In discussions of world poverty, a controversial issue has been how to provide aid to countries in need. On the one hand, some argue that aide should be immediate relief of famine, dehydration, and sickness. From this perspective, we should try to save every life that we can. On the other hand, however, others argue that providing immediate relief makes the problem worse. In the words of Garret Hardin, one of this view’s main proponent’s, “As a result of such solutions to food shortage emergencies, the poor countries will not learn to mend their ways, and will suffer progressively greater emergencies as their populations grow” (332). According to this view, famine relief will be detrimental in the long run. There is a shortage of food because the population is too large, and by allowing more people to live and reproduce, the food shortage will become more severe. In sum, then, the issue is whether aid should be used for immediate relief.
I have mixed feelings about Hardin’s lifeboat model. Though I agree with Hardin when he says that immediate relief is allowing the cycle of destruction to continue, I maintain that aid can be used to create self-sustaining and regenerative infrastructure. Although some might object that ignoring people who are dying is wrong, I would reply that it is more important to prevent the problem from continuing in the future. The issue is important because almost half of the world lives in poverty.
Providing aid as immediate relief doesn’t inspire countries to take care of themselves. The World Food Bank is a system where countries deposit excess food and other countries withdraw what they need. However, Hardin makes a bold claim that, “If it is open to every country every time a need develops, slovenly ...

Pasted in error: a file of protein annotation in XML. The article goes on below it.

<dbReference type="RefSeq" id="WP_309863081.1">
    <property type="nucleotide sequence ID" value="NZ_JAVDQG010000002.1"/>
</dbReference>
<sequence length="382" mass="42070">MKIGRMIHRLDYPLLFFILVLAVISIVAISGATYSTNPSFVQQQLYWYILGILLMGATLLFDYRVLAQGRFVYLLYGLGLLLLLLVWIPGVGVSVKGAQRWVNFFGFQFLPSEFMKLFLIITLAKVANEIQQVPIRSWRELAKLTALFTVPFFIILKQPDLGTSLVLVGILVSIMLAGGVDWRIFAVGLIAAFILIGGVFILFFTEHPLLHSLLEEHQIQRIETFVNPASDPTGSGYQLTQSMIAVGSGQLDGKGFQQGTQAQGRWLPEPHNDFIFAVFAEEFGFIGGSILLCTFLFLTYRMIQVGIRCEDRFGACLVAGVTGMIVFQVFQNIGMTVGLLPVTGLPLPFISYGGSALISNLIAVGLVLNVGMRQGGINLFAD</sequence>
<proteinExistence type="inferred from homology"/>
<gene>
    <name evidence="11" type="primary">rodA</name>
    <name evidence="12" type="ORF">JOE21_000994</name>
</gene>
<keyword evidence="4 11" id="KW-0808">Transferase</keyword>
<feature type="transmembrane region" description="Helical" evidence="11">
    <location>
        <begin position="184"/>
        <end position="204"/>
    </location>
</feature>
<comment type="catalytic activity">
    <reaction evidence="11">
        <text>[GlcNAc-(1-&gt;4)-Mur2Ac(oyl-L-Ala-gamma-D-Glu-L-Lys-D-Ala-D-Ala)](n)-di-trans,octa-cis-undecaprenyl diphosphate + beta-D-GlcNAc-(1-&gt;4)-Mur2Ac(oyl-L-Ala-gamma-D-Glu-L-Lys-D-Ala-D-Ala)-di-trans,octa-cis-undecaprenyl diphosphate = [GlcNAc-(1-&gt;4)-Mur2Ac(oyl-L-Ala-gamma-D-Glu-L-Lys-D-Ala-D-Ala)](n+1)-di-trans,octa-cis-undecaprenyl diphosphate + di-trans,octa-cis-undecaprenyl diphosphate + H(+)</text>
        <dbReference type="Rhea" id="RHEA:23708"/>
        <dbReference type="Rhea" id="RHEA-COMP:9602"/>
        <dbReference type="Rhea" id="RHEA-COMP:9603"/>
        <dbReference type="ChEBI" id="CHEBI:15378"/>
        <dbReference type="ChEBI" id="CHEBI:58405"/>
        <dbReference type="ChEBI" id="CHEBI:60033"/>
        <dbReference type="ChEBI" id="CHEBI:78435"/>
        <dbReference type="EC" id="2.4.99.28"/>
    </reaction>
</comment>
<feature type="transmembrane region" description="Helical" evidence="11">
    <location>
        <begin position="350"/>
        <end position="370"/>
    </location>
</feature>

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...ectric car that outclasses the common combustion engines because he moved to the United States where he was able to flourish, taking half the world out of poverty, billions of people, and connecting them to the global community will undoubtedly reveal great thinkers and innovators that we need to save ourselves.
Short term planning for foreign aid is detrimental, but long term planning can increase quality of life for everyone involved. Hardin’s essay has a lot of convincing arguments and really explains the ways that we shouldn’t give aid, but he doesn’t consider how aid could be beneficial for the people who give. For people like me, we need to have a reason to give up what we’ve worked for. All I need to do is think about the role model Elon Musk is for me, and how many more Mr. Musk’s there must be in the four billion people who don’t have opportunities like us.
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